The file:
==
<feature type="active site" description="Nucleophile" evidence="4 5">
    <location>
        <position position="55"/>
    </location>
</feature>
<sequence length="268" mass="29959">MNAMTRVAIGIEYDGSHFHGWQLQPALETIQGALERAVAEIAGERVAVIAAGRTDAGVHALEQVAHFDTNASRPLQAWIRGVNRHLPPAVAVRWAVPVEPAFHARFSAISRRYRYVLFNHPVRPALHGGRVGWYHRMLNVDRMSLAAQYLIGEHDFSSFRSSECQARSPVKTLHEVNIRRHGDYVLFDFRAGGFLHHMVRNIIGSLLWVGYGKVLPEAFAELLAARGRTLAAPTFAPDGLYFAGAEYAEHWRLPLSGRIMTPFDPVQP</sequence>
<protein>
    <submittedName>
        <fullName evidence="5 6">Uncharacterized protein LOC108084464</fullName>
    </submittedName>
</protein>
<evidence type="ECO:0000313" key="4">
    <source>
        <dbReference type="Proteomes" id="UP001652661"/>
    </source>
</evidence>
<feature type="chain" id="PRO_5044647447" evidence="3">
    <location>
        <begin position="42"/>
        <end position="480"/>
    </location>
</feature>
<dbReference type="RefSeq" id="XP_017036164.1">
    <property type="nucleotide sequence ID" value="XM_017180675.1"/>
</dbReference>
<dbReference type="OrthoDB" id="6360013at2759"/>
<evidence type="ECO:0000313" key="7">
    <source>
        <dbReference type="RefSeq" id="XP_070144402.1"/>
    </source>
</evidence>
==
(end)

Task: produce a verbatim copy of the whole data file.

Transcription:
<feature type="active site" description="Nucleophile" evidence="4 5">
    <location>
        <position position="55"/>
    </location>
</feature>
<sequence length="268" mass="29959">MNAMTRVAIGIEYDGSHFHGWQLQPALETIQGALERAVAEIAGERVAVIAAGRTDAGVHALEQVAHFDTNASRPLQAWIRGVNRHLPPAVAVRWAVPVEPAFHARFSAISRRYRYVLFNHPVRPALHGGRVGWYHRMLNVDRMSLAAQYLIGEHDFSSFRSSECQARSPVKTLHEVNIRRHGDYVLFDFRAGGFLHHMVRNIIGSLLWVGYGKVLPEAFAELLAARGRTLAAPTFAPDGLYFAGAEYAEHWRLPLSGRIMTPFDPVQP</sequence>
<protein>
    <submittedName>
        <fullName evidence="5 6">Uncharacterized protein LOC108084464</fullName>
    </submittedName>
</protein>
<evidence type="ECO:0000313" key="4">
    <source>
        <dbReference type="Proteomes" id="UP001652661"/>
    </source>
</evidence>
<feature type="chain" id="PRO_5044647447" evidence="3">
    <location>
        <begin position="42"/>
        <end position="480"/>
    </location>
</feature>
<dbReference type="RefSeq" id="XP_017036164.1">
    <property type="nucleotide sequence ID" value="XM_017180675.1"/>
</dbReference>
<dbReference type="OrthoDB" id="6360013at2759"/>
<evidence type="ECO:0000313" key="7">
    <source>
        <dbReference type="RefSeq" id="XP_070144402.1"/>
    </source>
</evidence>